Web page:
Online Education: Lessons Learned from Teaching Undergraduate Courses

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Essam Zaneldin, Souzan Kabbani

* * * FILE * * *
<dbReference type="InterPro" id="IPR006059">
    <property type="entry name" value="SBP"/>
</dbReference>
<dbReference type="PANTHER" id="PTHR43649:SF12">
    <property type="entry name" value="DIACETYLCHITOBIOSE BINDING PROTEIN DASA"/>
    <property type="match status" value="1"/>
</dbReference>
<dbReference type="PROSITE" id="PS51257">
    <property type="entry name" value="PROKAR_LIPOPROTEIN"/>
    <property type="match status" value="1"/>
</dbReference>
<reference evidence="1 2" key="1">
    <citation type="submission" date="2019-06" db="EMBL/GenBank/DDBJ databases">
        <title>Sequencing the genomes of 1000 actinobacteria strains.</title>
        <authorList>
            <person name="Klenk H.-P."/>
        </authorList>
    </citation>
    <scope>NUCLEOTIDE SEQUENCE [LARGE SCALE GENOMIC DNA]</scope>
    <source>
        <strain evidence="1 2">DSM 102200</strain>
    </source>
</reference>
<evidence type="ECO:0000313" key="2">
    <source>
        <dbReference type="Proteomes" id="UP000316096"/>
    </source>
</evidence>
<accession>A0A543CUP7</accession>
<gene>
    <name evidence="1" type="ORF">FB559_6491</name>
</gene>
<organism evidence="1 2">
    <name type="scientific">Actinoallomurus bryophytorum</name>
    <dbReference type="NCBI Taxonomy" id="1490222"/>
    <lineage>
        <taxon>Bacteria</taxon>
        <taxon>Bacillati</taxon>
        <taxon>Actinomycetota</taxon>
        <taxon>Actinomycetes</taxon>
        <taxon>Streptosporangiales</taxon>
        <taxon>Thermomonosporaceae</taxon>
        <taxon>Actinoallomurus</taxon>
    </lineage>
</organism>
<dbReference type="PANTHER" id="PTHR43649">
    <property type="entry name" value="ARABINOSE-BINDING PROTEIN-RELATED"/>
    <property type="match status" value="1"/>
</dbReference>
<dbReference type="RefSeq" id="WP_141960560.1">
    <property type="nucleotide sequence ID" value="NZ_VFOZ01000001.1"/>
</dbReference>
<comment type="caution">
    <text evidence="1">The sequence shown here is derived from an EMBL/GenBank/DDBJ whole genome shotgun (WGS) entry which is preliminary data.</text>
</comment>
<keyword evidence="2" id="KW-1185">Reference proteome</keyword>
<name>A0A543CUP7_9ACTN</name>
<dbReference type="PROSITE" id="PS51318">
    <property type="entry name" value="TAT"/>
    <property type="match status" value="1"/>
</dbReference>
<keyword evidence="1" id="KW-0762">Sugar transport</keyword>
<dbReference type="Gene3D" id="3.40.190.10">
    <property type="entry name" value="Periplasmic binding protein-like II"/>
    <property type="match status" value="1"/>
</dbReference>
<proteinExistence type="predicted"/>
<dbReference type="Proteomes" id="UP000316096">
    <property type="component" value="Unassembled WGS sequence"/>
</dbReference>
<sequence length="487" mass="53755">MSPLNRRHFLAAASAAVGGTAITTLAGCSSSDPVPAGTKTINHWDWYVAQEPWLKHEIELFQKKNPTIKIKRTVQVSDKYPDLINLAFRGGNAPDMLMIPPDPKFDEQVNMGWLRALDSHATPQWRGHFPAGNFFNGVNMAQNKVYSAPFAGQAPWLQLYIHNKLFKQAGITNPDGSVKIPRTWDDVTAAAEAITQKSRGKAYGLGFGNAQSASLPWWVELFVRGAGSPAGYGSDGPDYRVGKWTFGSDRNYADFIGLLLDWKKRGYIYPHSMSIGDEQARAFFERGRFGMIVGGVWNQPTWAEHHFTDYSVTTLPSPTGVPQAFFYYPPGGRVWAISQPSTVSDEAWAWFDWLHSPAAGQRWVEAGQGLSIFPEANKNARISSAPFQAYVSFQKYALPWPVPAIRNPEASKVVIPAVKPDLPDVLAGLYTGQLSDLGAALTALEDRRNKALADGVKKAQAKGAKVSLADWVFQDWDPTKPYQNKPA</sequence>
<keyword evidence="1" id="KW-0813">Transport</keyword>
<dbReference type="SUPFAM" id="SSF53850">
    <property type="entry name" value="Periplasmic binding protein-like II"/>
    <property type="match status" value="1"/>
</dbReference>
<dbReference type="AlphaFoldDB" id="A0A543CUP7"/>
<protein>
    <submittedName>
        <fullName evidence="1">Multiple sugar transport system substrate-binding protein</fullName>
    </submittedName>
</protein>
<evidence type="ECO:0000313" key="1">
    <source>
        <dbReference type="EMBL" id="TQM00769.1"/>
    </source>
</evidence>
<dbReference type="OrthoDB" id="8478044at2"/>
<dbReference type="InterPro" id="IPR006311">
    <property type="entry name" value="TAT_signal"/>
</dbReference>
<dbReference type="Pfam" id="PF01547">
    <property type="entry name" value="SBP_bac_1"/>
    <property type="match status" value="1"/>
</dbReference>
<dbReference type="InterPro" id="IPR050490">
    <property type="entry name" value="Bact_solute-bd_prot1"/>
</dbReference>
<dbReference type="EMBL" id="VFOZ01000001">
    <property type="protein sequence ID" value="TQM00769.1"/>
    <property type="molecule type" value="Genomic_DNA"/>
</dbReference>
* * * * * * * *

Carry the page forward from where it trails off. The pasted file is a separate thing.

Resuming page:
As a result of the ‘COVID-19’ pandemic, the urgent introduction of online distance education into the learning process has become an eminent change in the delivery of courses, requiring urgent decisions and effective mechanisms to implement into the educational process as well as the analysis of the current traditional teaching process. This paper presents the result of an online questionnaire survey conducted among instructors and undergraduate students of an institution in a developing country during the ‘Spring 2020’ and ‘Fall 2020’ semesters to explore their experience and feedback related to online education. Issues related to the logistics and infrastructure, interaction between instructors and students, communication problems, available policies and procedures, technical support, and other problems associated with online teaching/learning are presented. The data received from the survey respondents was analyzed and the analysis results has suggested that online education may be more effective for lecture-based courses but when studying scientific courses that requires problem solving, the priority should be given to traditional methods of teaching, particularly for courses that have lab components. Despite facing some challenges and difficulties, the responses received from students indicated that, in general, they are quite satisfied with online teaching and expressed their desire to continue offering courses using this mode of delivery even during normal times. Data analysis also showed that online teaching resulted in a slightly better-than-expected performance as compared to face-to-face lecturing and boosted student’s learning experience. Course instructors and students indicated that the reason for this better performance is due to the online availability of lecture notes and other learning material, including the recordings of lectures. This is in addition to the fact that online classes allow students to attend from anywhere and conveniently access course material anytime and anywhere. Students, however, have listed some concerns associated with online learning including the inadequate time provided for online exams and the unfair evaluation and assessment of students’ work. This is in addition to the technical problems frequently encountered during online classes and exams and the absence of an efficient technical support system and a clear policy related to this relatively new delivery method. The results also revealed that around 62% of the surveyed students indicated that blended learning, a combination of online learning and traditional face-to-face lecturing, can be useful and recommended using it in future course delivery. Instructors, on the other hand, indicated that, despite the several benefits of online learning, the engagement of students was minimal, and the online learning infrastructure and learning management system need to be improved. Finally, recommendations and lessons learned from the online learning experience are presented

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